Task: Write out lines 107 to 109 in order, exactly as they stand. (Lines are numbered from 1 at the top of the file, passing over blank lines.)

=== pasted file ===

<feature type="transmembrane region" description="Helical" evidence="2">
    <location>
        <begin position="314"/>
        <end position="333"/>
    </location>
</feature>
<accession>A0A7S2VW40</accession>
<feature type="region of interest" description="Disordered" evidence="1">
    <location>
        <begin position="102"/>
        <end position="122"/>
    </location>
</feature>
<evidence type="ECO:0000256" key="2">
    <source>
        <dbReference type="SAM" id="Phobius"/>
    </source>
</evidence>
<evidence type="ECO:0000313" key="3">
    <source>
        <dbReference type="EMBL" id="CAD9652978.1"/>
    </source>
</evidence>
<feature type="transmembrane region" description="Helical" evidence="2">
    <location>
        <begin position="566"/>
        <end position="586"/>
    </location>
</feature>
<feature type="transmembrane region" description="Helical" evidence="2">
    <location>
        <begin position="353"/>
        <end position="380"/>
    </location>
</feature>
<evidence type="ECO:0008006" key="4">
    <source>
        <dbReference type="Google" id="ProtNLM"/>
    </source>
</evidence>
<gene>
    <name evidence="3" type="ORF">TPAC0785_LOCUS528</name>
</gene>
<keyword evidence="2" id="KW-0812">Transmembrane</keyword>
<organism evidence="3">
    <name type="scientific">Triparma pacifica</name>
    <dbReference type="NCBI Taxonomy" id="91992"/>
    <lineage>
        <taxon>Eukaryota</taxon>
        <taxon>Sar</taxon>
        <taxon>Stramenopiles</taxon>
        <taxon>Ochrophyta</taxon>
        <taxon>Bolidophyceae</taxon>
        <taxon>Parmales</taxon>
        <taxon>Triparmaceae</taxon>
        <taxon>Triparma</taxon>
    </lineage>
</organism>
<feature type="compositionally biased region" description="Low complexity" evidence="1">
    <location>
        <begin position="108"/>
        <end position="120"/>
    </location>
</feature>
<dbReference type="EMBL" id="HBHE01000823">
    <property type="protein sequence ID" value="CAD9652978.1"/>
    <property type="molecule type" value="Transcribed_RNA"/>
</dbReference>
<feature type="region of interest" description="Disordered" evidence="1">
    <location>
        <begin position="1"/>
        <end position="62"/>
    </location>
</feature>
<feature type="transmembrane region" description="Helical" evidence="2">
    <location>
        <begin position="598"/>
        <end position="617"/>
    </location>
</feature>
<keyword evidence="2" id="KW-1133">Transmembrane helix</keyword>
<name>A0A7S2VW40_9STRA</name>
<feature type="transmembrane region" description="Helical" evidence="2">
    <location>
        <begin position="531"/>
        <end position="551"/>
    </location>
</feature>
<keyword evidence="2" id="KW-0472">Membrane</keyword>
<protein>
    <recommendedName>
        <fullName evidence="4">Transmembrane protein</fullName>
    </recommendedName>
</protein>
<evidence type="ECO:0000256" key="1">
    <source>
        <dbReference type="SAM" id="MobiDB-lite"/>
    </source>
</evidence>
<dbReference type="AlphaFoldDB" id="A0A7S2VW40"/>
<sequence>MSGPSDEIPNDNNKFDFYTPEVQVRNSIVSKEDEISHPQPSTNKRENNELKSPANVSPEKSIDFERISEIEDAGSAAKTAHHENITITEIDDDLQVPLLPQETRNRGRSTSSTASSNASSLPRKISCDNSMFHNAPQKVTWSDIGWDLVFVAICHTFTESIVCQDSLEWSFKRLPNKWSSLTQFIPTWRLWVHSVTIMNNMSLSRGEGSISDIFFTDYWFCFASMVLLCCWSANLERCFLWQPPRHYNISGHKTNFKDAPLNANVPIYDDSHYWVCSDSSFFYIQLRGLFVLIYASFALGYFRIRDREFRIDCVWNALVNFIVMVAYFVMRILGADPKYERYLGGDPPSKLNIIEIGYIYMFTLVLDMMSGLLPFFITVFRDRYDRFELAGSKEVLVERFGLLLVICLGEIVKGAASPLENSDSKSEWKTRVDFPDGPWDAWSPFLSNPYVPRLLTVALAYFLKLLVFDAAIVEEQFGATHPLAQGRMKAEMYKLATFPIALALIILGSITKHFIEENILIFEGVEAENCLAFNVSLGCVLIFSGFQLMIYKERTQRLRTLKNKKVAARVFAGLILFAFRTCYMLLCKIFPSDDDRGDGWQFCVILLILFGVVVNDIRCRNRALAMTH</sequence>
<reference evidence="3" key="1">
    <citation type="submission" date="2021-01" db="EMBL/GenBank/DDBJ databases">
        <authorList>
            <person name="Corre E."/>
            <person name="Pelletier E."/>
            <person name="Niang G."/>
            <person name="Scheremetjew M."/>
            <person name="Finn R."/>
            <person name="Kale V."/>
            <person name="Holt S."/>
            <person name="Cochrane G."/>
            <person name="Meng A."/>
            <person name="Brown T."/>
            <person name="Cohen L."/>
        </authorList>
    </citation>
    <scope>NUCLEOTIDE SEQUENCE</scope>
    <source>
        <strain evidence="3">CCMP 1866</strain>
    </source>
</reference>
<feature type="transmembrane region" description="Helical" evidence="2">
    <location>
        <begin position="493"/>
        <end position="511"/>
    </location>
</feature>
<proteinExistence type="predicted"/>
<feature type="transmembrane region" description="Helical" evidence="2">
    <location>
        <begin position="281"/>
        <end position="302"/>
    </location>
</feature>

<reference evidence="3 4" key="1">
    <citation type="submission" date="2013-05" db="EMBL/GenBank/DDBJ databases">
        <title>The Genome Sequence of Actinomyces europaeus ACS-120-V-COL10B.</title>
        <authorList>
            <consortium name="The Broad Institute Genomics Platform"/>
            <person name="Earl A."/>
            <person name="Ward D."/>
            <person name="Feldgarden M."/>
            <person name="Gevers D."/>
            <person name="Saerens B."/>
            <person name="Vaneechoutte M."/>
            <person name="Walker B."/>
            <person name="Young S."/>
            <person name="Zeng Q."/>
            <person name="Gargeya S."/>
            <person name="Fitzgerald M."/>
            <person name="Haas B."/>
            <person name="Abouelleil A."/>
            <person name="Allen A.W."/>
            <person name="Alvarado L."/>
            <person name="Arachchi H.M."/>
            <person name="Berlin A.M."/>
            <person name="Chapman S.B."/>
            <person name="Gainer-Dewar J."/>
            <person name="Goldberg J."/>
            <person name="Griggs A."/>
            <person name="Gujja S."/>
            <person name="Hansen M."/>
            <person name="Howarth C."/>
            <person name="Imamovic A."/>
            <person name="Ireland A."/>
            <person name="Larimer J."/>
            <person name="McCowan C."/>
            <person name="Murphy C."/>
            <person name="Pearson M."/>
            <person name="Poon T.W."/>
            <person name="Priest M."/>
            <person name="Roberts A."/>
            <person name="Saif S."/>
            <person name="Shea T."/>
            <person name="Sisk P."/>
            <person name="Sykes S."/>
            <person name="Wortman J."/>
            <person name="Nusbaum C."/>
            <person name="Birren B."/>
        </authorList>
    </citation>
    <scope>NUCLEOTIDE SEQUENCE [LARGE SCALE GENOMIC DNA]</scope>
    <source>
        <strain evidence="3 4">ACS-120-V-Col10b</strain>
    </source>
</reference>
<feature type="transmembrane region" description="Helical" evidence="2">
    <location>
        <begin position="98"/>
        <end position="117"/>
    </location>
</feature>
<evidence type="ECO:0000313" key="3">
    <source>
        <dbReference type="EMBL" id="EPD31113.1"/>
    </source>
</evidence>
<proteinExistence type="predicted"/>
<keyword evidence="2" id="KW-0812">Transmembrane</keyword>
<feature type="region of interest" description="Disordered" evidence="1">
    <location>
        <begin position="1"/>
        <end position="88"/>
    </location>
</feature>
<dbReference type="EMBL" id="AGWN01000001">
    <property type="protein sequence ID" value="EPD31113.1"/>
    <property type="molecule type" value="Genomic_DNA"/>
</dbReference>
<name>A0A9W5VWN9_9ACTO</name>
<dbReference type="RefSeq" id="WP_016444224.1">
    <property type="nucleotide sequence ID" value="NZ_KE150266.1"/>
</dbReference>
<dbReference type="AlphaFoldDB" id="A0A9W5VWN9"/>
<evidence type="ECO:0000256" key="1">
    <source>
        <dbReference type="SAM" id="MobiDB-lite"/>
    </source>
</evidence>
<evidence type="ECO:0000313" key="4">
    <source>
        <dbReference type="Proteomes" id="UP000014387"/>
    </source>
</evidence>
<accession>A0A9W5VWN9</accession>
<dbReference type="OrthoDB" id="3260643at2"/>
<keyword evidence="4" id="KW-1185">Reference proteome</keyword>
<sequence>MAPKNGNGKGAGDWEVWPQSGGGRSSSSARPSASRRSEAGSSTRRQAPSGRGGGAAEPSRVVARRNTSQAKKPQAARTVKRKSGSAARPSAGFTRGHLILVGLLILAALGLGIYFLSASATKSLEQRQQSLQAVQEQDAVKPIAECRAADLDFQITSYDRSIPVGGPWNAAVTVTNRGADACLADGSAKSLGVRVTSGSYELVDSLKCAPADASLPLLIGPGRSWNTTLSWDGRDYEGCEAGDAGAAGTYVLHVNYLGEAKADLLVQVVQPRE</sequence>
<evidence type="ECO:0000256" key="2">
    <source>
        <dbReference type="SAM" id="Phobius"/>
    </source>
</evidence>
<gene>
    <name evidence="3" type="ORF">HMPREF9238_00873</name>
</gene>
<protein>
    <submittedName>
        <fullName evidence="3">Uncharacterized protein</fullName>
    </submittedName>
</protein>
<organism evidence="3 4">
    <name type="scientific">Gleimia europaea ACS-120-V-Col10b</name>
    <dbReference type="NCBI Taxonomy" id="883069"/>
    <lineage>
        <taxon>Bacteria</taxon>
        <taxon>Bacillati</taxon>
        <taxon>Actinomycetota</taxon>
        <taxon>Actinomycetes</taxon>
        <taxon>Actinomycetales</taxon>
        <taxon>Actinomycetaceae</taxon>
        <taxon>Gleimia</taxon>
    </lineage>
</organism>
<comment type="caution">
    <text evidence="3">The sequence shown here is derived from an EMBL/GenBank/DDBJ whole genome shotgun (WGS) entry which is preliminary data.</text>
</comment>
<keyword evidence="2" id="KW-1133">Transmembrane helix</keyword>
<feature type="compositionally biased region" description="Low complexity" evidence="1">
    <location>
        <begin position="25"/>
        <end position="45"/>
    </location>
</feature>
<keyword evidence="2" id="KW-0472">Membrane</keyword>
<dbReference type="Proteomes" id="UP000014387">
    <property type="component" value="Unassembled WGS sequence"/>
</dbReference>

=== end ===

            <person name="Niang G."/>
            <person name="Scheremetjew M."/>
            <person name="Finn R."/>